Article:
Bond Lengths and Energies
Skills to develop
|Bondlength (pm) and bond energy (kJ/mol)|
The bondlengths ranges from the shortest of 74 pm for H-H to some 200 pm for large atoms, and the bond energies depends on bond order and lengths. sHalf of the bondlength of a single bond of two similar atoms is called covalent radius. The sum of two covalent radii of two atoms is usually the single bondlength. For example, the covalent radii of H and C are 37 and 77 pm respectively. The C-H bond is thus (37+77) 114 pm. Note that 77 pm = 154/2 pm.
The bond order is the number of electron pairs shared between two atoms in the formation of the bond. Bond order for C=C and O=O is 2. The amount of energy required to break a bond is called bond dissociation energy or simply bond energy. Since bondlengths are consistent, bond energies of similar bonds are also consistent. Thus, tables of bond energies are also of common occurence in handbooks. Some typical bondlengths in picometers (1 pm = 10-12 and bond energies in kJ/mol are given here to illustrate a general trend so that you are familiar with these quantities.
The bond energy is essentially the average enthalpy change for a gas reaction to break all the similar bonds. For the methane molecule, C(-H)4, 435 kJ is required to break a single C-H bond for a mole of methane, but breaking all four C-H bonds for a mole requires 1662 kJ. Thus the average bond energy is (1662/4) 416 (not 436) kJ/mol.
Bond energy is a measure of the strength of a chemical bond. The larger the bond energy, the stronger the bond.
For covalent bonds, bond energies and bondlengths depend on many factors: electron afinities, sizes of atoms involved in the bond, differences in their electronegativity, and the overall structure of the molecule. There is a general trend in that the shorter the bondlength, the higher the bond energy. However, there is no formula to show this relationship, because the variation is widespread. From a table of values, we can not grasp the trend easily. The best method to see the trend is to plot the data on a graph.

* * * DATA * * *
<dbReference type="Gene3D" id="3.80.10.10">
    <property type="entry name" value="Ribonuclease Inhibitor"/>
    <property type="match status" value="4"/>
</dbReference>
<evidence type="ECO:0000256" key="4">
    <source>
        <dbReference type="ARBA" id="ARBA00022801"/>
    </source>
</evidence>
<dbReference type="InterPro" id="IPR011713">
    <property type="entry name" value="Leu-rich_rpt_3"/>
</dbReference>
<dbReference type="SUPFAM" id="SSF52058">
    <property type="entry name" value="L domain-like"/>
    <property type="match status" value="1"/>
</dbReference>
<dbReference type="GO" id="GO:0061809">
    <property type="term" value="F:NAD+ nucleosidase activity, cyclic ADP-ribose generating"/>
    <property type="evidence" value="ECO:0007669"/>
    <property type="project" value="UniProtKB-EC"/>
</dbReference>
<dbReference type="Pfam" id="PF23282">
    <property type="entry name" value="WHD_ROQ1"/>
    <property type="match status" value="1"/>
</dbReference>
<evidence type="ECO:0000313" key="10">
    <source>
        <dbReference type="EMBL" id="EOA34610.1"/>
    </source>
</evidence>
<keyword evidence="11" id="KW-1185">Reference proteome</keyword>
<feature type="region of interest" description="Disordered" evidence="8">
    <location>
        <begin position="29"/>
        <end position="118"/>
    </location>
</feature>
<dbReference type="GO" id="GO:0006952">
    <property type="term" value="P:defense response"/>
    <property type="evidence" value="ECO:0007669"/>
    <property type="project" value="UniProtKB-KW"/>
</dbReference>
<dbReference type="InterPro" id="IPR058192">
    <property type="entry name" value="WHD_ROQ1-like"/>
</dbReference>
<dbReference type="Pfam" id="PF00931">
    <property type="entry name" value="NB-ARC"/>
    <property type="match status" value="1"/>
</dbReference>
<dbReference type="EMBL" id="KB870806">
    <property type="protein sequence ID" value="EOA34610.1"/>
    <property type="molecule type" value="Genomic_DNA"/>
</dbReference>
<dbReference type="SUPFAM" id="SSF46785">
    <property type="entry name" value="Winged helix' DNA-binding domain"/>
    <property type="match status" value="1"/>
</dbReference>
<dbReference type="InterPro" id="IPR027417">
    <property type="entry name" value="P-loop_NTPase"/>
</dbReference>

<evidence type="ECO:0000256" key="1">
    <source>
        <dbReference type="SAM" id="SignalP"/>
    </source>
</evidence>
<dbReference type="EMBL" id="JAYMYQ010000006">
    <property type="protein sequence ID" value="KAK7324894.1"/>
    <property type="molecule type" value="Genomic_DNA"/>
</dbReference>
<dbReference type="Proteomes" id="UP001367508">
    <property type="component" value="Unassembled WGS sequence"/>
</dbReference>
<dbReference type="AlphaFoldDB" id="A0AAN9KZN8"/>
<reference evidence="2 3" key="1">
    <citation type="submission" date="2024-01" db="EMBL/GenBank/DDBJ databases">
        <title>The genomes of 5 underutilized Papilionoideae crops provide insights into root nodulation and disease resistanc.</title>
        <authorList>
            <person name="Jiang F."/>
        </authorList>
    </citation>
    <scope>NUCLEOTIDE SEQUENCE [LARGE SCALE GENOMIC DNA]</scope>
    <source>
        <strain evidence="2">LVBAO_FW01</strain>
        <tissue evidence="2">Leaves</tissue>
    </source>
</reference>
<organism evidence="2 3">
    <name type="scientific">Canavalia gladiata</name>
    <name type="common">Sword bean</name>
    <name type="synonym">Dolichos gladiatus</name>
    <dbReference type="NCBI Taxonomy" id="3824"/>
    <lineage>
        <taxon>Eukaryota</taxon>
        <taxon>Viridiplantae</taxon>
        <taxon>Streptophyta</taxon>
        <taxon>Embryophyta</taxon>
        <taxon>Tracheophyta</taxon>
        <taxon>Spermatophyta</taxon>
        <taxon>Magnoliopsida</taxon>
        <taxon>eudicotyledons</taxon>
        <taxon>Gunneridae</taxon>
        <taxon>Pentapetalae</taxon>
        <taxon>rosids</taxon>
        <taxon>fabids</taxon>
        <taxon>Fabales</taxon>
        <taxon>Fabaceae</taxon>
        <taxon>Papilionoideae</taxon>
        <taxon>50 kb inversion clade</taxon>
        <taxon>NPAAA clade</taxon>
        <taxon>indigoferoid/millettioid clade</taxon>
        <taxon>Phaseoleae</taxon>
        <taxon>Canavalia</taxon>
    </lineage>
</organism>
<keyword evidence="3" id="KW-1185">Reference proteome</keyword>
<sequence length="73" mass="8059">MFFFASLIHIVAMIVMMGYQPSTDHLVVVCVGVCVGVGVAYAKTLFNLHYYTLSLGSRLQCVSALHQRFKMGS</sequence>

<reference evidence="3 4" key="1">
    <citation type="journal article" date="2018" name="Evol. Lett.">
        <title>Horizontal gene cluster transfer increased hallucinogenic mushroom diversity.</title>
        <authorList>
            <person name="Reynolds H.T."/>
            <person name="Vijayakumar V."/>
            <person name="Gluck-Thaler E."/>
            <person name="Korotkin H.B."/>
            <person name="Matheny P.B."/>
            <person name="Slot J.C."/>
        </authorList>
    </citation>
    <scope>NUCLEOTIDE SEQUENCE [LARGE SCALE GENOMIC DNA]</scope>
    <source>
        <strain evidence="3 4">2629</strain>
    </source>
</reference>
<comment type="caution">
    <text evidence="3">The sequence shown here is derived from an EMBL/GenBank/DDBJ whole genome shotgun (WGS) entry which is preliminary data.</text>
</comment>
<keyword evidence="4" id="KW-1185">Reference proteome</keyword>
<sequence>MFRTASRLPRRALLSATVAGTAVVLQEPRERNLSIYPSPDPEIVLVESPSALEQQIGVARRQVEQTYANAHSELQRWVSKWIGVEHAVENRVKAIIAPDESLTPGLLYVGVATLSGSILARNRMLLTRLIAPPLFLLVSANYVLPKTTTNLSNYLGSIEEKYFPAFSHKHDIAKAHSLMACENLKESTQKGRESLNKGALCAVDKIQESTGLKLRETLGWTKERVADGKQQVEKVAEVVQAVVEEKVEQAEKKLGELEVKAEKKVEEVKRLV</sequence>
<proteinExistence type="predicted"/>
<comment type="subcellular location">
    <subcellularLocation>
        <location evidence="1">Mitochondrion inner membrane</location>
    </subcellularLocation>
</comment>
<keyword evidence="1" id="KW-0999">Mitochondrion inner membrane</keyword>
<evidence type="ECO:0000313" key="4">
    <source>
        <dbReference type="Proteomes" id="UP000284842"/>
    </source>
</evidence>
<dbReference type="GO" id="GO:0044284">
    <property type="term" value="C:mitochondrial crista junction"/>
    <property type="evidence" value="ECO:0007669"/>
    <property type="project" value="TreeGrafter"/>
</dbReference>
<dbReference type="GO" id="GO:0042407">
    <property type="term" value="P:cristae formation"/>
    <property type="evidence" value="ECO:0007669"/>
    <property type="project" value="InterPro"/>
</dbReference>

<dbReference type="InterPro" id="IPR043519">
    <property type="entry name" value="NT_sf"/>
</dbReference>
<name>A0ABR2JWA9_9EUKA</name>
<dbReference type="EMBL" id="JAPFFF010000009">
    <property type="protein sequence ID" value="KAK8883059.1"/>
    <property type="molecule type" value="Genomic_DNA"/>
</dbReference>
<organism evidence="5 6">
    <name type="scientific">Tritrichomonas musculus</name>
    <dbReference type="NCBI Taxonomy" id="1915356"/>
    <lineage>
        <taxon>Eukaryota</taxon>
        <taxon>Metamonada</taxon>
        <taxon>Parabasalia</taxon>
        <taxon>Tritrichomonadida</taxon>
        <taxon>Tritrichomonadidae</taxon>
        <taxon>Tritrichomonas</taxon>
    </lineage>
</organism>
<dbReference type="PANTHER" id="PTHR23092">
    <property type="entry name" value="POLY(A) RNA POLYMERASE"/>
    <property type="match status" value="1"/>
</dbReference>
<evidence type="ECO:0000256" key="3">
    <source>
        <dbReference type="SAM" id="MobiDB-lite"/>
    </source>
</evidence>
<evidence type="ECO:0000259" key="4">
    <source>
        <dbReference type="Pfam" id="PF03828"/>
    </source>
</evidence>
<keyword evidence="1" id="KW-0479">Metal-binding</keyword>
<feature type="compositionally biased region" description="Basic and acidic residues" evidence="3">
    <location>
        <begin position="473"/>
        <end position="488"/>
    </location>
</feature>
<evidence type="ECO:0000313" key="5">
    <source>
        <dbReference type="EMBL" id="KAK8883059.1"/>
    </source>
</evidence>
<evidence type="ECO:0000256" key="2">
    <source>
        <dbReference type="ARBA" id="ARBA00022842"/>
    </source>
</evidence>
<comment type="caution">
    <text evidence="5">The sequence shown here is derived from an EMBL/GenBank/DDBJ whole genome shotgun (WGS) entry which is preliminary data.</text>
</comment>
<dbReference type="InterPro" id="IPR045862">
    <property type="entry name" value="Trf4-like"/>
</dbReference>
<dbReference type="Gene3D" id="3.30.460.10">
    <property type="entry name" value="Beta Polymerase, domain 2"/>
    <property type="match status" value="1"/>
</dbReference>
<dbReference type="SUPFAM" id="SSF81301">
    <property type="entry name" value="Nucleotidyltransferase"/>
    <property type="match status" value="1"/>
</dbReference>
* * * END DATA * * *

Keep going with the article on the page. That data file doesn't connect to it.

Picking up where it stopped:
In a discussion of bond energies, this link has shown how energy varies as two H atoms approach each other in the formation of a H-H covalent bond:
Covalent bonds such as H-Cl, H-I etc are polar, because the bonding electrons are attracted to the more electronegative atoms, Cl and I in these cases. In general, the higher the electronegativity difference, the more polar are the bonds. In particular, H-F, and H-O bonds are very polar.
|H-H ® H + H||436|
|Br-Br ® Br + Br||193|
|H + H + Br + Br ® 2 H-Br||2*(-366)|
|Overall (add up)|
|H-H + Br-Br ® 2 H-Br||-103|
|Bonds broken||Bonds formed|
|H-H + Br-Br||2 H-Br|
|DHo||436 + 193|| -2*366|
|DHo = 436 + 193 - 2*366 = -103|
H H H H \ / | | C=C + H-H -> H-C-C-H / \ | | H H H HAns: - 124 kJ
H Cl | | H-C-H + Cl-Cl -> H-C-Cl + H-H | | H H
Discussion: Describe the trends in bondlength and bond energy from the Table above.
Discussion: The bondlengths and energies of two possible ones are compared here. I-I, 267 pm, 153 kJ/mol; O-O, 148 pm, 145 kJ/mol.
Discussion: Bond energies: single, 348; double, 614; triple, 839 kJ/mol. The higher the bond order, the more the bond energy.
Discussion: Energy is always required to break a chemical bond. Chemical bonds store energy.